In 1977 and 1983, National dietary guidelines were introduced by the US and UK governments, advising us to reduce the intake of saturated fat and promoted a high carbohydrate diet in an attempt to reduce heart disease. Interestingly enough, the obesity epidemic in the United States started at almost the exact same time the low-fat guidelines first came out.
Recent reviews of all the research on saturated fat published in the American Journal of Clinical Nutrition found there was no correlation between saturated fat and heart disease. Researchers have found that, while it’s true that lowering saturated fat in the diet may lower total cholesterol, it’s actually lowering the good kind of cholesterol, LDL that’s not the problem. Additionally, the low-fat, high carbohydrate theory promoted the overeating of carbohydrates which prevent a higher percentage of fats from being used for energy, and lead to an increase in fat production and storage. It also raises your insulin levels, which in short order can cause insulin resistance, followed by diabetes and linked to a variety of chronic ailments
Your body has a limited capacity to store excess carbohydrates. This is one of the reasons why elevated blood sugar follows their overconsumption. One of the ways your body avoids dangerously elevated blood sugar is through converting those excess carbohydrates into excess body fat primarily in your belly. The way it works is that any carbohydrates not immediately used by your body are stored in the form of glycogen. Your body has two storage sites for glycogen: your liver and your muscles. Once the glycogen levels are filled in both your liver and muscles, excess carbohydrates are converted into fat and stored in your adipose, that is, fatty, tissue. Even “fat-free” carbohydrates follow the same mechanism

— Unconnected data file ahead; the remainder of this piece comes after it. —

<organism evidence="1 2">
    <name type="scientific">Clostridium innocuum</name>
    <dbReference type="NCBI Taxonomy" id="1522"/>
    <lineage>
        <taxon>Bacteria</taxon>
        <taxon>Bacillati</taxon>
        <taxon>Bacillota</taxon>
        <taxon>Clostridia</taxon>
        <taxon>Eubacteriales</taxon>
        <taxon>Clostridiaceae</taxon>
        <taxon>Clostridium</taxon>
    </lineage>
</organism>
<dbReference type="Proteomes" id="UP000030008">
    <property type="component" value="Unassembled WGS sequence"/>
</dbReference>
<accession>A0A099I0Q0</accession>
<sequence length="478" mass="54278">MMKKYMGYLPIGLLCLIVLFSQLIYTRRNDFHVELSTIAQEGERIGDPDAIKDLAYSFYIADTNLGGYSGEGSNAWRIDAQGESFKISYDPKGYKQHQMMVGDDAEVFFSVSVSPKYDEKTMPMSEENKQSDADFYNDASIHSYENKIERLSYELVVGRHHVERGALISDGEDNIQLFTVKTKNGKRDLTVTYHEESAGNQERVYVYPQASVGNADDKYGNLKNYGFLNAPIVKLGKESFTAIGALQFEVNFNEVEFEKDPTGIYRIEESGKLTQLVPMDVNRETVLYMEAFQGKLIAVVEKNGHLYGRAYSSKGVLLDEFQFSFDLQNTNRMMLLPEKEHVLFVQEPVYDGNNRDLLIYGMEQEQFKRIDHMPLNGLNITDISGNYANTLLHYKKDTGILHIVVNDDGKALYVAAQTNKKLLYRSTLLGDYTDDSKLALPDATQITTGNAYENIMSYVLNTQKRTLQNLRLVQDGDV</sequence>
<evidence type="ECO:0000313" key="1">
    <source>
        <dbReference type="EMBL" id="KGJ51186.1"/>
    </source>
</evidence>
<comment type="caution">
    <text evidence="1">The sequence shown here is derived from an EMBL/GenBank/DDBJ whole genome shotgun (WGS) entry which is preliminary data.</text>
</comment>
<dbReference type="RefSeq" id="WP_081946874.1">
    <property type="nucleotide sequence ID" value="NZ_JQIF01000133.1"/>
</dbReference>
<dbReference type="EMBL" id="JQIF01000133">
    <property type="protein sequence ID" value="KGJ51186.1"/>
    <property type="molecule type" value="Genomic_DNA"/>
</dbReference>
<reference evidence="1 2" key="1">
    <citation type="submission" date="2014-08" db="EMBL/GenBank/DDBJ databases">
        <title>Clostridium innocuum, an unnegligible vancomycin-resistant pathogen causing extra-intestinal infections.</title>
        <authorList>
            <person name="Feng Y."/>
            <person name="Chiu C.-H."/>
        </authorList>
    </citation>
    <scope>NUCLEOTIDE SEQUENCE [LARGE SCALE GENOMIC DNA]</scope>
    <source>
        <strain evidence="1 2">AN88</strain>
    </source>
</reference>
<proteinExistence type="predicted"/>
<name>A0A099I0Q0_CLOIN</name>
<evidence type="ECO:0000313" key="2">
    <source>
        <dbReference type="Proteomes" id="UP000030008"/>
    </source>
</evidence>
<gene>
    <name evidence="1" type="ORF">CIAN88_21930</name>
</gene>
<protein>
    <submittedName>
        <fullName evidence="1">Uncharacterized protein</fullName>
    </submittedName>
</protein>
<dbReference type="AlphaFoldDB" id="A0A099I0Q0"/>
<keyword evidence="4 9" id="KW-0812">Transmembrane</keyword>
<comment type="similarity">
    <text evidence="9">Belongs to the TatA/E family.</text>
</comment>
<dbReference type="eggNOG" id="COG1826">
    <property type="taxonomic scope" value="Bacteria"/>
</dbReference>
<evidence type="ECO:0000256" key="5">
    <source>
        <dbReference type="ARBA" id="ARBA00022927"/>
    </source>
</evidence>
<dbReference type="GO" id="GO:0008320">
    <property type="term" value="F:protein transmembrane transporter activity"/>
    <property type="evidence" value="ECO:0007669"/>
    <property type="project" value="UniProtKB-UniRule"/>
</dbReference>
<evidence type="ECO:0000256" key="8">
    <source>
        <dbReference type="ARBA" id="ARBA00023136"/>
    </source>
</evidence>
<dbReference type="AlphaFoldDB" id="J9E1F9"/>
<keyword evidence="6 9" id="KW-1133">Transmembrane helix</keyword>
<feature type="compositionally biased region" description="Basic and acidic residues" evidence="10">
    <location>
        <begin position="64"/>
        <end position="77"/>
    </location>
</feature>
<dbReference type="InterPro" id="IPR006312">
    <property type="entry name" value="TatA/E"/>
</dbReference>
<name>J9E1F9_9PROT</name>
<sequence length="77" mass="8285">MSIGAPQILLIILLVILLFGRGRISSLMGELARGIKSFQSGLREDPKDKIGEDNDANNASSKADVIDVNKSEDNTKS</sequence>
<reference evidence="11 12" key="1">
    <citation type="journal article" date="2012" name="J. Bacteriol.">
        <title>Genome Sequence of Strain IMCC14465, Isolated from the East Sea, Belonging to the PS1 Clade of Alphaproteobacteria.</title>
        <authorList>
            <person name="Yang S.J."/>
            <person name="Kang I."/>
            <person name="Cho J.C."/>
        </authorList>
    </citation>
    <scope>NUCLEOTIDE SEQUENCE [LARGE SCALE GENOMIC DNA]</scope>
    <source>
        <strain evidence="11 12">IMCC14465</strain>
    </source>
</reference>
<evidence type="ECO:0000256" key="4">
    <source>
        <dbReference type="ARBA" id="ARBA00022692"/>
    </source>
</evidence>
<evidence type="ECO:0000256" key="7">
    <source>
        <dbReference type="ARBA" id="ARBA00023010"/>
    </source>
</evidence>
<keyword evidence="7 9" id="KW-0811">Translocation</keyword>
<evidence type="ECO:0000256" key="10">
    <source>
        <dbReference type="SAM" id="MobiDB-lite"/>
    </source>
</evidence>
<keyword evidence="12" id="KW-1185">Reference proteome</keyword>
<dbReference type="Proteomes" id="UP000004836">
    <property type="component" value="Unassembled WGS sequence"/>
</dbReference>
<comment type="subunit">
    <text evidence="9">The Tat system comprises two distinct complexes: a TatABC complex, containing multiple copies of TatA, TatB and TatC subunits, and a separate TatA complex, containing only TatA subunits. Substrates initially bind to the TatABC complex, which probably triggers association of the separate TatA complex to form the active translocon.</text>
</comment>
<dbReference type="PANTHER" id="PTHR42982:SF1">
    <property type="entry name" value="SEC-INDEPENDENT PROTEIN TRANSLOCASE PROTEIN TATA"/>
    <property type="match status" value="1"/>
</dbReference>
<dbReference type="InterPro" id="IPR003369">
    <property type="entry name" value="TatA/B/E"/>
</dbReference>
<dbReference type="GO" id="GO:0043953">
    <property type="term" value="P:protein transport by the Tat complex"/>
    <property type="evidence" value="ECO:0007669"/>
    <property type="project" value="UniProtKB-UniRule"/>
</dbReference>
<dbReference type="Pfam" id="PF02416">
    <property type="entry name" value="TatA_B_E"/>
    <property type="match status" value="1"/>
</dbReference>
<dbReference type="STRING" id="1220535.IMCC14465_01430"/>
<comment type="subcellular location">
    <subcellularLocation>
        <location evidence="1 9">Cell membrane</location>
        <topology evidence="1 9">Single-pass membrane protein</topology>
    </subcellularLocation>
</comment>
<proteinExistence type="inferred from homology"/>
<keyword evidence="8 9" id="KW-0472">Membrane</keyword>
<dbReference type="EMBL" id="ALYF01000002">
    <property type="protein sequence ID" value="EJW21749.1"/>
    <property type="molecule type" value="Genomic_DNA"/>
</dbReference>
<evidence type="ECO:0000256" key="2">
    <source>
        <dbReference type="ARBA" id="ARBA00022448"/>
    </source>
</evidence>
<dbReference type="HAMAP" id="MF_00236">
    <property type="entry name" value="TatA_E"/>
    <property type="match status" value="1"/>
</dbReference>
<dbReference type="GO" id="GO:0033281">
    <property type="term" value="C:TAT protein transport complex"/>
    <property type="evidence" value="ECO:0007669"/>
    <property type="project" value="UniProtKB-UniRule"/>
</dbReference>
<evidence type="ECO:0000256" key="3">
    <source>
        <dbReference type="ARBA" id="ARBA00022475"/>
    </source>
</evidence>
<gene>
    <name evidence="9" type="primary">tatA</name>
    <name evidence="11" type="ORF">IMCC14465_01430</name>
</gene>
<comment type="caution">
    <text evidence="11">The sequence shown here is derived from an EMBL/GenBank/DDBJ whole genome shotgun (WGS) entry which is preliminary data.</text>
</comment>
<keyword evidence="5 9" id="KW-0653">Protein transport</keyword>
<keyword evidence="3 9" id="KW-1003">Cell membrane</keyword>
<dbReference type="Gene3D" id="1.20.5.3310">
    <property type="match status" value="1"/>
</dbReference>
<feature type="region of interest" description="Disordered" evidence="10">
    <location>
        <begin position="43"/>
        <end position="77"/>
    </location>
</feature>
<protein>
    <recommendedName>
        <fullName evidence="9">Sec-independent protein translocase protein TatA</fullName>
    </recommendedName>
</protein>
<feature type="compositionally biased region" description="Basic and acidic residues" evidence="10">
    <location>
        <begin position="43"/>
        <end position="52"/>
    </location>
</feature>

To make matters worse, any meal or snack high in carbohydrates will also generate a rapid rise in blood glucose. To adjust for this rapid rise, your pancreas secretes insulin into your bloodstream, which then lowers your levels of blood glucose. The problem is that insulin is essentially a storage hormone, evolved to put aside excess carbohydrate calories in the form of fat. In other words, when you eat too much sugar, bread, pasta, and any other grain products, you're essentially sending a hormonal message, via insulin, to your body that says "store more fat”. For nearly everyone reading this, having insufficient calories is not an issue, so this protective mechanism actually sabotages your health. Conversely, eating fat makes you fuller sooner and longer. Eating sugar/carbohydrates leads to a sugar crash which makes you hungrier sooner and in a position to crave more sugar
According to Paul Jaminet, PhD. in his book Perfect Health Diet, a 20 percent carb diet is healthy for nearly everyone. He also believes that 50-70 percent of your diet should be healthy fat (healthy fats include not only monounsaturated fats like olive oil but also saturated fats, like those found in raw dairy products and grass-fed meat). Adequate protein intake is also necessary for a healthy balanced diet as well as avoiding transfats/fried foods which are both high in unhealthy fat as well as refined carbohydrates.
So what kind of fats should you be eating?
Olives and olive oil
Raw nuts such as almonds, walnuts or pecans
Grass fed meats
Coconuts and coconut oils
Eggs with the yolks